Health and Wellbeing
Aiming to improve the health and wellbeing of Bournemouth residents
The Corporate Plan as part of its priority of encouraging an 'Active Community' is working towards 'Improving health and wellbeing. We also want to reduce health inequalities for residents'.
The latest Index of Deprivation Health domain reveals the extent of health inequality in Bournemouth. There are around one fifth of the Lower Layer Super Output Areas (LSOAs) in the most deprived quintile in England.
There is also significant inequality in life expectancy in Bournemouth. There is a gap of around ten years between the ward with the highest life expectancy from birth and the ward with the lowest for males. The figure is around five years for females.
Latest data at Borough level reveals that life expectancy at birth for males is 78.6. This compares with the figure of 78.9 years for England. Life expectancy for females is 82.9 in Bournemouth and 82.8 for England.
The 2016 Health Profile for Bournemouth highlights health issues in the Borough with the following summary:
- The health of people in Bournemouth is mixed compared with the England average, however about (18%) 5,100 children live in poverty. Life expectancy is 10.5 years lower for men and 6.2 years lower for women in the most deprived areas of Bournemouth than in the least deprived areas.
- Priorities in Bournemouth include reducing health inequalities, taking a holistic approach to lifestyle change and improving mental well-being and reducing drug and alcohol misuse.
In addition to the health profiles there are also Community Mental Health Profiles (CMHP). These will be replaced soon with Mental Health JSNA Profiles. These present a range of mental health information for Clinical Commisioning Groups (CCG) and GP practices in England. The CMHP are designed to give an overview of mental health risks, prevalence and services. This is at a local, regional and national level using an interactive mapping tool.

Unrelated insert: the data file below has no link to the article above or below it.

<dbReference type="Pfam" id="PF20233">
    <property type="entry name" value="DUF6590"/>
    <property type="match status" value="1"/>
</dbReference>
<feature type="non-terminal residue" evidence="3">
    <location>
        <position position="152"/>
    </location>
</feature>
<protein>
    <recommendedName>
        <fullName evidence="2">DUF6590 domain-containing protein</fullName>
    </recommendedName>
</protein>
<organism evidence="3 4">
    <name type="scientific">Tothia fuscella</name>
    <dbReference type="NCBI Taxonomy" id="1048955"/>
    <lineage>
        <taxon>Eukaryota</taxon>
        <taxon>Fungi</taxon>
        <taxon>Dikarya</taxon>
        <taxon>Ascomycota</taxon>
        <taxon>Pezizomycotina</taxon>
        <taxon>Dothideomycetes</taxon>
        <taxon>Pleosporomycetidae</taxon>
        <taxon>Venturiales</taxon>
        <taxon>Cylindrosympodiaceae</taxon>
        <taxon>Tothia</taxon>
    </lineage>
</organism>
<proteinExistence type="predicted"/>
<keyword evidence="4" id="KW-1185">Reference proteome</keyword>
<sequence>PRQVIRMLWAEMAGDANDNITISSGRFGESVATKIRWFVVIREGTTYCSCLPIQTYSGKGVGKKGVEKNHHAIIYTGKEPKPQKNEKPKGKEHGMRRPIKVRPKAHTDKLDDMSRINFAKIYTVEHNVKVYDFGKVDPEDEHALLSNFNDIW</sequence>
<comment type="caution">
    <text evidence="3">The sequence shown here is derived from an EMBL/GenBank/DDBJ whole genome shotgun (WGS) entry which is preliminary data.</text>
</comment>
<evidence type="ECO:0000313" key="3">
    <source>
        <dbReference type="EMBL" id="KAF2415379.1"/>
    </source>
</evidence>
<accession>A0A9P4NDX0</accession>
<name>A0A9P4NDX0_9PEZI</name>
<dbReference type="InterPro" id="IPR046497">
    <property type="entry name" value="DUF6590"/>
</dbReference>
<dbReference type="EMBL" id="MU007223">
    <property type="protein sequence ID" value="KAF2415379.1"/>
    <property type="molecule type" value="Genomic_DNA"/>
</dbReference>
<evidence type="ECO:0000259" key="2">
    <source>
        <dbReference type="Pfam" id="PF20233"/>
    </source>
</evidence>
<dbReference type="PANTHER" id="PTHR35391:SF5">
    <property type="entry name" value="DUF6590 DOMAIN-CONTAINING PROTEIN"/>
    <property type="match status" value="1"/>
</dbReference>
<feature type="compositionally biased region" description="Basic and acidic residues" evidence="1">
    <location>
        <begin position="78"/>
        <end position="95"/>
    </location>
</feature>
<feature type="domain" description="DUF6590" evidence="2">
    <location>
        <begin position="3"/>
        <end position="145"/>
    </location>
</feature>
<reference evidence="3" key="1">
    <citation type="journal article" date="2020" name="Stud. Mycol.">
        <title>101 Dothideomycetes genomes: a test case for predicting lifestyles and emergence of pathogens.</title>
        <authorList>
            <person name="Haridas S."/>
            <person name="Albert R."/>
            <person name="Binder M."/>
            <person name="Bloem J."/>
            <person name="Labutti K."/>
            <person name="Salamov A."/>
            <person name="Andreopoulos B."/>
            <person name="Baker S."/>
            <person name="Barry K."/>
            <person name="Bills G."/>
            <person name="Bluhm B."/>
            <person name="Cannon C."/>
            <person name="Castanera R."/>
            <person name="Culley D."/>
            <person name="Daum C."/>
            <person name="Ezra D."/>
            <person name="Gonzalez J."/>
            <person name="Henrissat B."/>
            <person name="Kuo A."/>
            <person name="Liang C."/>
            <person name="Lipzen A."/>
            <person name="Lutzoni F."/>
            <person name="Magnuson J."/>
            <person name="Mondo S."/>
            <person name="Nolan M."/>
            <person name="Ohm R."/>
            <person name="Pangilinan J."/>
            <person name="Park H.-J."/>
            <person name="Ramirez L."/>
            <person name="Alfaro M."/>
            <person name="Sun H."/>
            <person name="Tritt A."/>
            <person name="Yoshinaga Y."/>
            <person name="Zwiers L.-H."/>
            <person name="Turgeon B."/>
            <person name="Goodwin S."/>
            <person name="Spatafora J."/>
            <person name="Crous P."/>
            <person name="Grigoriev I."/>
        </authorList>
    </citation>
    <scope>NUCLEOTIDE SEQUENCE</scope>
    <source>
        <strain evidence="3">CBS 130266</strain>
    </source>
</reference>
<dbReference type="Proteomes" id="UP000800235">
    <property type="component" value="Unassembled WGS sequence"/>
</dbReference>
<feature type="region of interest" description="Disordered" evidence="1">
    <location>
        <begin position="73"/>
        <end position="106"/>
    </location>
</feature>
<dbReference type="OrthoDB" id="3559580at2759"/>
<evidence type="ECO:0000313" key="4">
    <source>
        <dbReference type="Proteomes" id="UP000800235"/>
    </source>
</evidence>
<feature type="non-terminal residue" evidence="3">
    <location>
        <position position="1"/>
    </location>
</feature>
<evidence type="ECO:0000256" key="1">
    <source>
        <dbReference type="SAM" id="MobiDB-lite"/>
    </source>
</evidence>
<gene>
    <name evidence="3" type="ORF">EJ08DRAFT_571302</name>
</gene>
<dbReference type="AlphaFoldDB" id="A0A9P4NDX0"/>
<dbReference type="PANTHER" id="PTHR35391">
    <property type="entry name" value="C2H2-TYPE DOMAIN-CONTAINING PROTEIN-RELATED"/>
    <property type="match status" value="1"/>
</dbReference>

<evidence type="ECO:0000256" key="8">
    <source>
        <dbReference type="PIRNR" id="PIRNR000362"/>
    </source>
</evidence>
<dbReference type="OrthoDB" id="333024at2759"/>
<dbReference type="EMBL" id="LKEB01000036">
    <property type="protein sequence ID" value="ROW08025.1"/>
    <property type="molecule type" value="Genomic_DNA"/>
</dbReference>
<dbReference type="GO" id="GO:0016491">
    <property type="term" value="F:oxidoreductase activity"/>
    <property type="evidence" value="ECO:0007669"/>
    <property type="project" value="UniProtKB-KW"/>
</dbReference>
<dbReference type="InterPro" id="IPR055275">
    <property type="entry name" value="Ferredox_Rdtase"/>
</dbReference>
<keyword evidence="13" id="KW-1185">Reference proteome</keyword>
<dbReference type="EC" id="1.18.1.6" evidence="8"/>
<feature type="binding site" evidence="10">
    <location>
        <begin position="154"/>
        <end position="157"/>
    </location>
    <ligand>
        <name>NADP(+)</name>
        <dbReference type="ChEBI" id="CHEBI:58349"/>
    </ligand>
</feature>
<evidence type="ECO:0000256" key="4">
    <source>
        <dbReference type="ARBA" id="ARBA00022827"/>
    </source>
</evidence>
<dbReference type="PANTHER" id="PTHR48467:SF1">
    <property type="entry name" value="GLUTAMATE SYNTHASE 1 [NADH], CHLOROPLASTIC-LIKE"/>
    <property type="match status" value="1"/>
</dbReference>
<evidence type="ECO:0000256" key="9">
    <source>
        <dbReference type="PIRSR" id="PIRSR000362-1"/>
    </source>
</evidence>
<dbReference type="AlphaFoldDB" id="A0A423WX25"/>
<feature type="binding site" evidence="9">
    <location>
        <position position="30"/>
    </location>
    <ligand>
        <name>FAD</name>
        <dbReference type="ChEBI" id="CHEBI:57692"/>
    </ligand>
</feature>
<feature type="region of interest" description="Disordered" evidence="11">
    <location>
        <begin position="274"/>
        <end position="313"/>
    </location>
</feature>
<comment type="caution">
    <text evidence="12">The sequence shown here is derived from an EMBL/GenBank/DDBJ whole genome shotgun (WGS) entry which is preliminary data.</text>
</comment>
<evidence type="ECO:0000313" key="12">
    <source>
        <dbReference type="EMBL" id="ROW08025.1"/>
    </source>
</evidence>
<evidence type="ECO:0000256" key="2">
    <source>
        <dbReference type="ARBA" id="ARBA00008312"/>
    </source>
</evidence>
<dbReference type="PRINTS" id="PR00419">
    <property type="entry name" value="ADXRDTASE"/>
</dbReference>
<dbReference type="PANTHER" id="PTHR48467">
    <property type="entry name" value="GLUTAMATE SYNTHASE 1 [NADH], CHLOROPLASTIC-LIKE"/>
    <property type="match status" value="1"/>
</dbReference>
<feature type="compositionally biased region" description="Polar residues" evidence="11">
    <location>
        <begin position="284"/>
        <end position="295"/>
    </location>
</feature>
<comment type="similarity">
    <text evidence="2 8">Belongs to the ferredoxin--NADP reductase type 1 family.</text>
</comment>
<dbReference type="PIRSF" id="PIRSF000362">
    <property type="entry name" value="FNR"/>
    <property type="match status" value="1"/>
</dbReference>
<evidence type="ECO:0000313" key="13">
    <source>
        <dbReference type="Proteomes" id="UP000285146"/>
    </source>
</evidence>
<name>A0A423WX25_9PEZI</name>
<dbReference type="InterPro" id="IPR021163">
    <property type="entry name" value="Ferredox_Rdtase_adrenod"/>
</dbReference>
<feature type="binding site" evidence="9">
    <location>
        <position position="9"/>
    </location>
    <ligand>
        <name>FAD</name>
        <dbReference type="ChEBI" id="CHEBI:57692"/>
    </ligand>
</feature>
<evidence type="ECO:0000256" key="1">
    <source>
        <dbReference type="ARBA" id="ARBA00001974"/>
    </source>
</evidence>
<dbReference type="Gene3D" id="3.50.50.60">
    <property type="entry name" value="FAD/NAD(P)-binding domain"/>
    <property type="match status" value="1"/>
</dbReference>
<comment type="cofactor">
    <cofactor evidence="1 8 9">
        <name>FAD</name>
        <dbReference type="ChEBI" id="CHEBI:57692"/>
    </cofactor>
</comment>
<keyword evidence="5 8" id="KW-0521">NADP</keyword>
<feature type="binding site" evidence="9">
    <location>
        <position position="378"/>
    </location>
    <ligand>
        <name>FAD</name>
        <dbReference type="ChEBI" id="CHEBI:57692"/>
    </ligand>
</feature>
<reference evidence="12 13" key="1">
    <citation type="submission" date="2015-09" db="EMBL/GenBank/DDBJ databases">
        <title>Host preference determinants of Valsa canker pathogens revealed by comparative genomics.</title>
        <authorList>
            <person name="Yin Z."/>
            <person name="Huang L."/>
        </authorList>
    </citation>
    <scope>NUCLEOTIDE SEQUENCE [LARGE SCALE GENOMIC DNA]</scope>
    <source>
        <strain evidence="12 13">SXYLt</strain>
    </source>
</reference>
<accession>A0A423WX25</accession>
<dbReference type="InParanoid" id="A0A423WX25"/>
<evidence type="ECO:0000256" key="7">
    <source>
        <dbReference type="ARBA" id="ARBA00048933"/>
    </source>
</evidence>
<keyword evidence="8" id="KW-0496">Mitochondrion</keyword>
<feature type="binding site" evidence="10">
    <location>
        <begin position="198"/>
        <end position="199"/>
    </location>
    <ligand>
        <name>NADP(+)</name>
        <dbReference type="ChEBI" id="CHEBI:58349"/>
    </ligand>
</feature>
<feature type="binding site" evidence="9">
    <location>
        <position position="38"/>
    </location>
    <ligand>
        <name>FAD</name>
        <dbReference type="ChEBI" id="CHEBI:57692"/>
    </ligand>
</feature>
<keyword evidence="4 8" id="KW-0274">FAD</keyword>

Closely related to our health and wellbeing is access to social care. Social Care is an essential human need. It is something most of us will need at some point in our lives, for ourselves or someone close. How well we look after each other says a great deal about the strength and character of our community.
Adult Social Services only see a small proportion of people who have support needs. Many manage their own lives with help of family, friends, voluntary organisations – or can be known as ‘Self Funders’.
Therefore numbers of people receiving services through the authority may go down or up irrespective of need or demand. They are related to the eligibility criteria applied by the council, the council spending priorities and other factors such as market availability.
The Local Alcohol Profile for Bournemouth provides health and other indicators relating to alcohol use.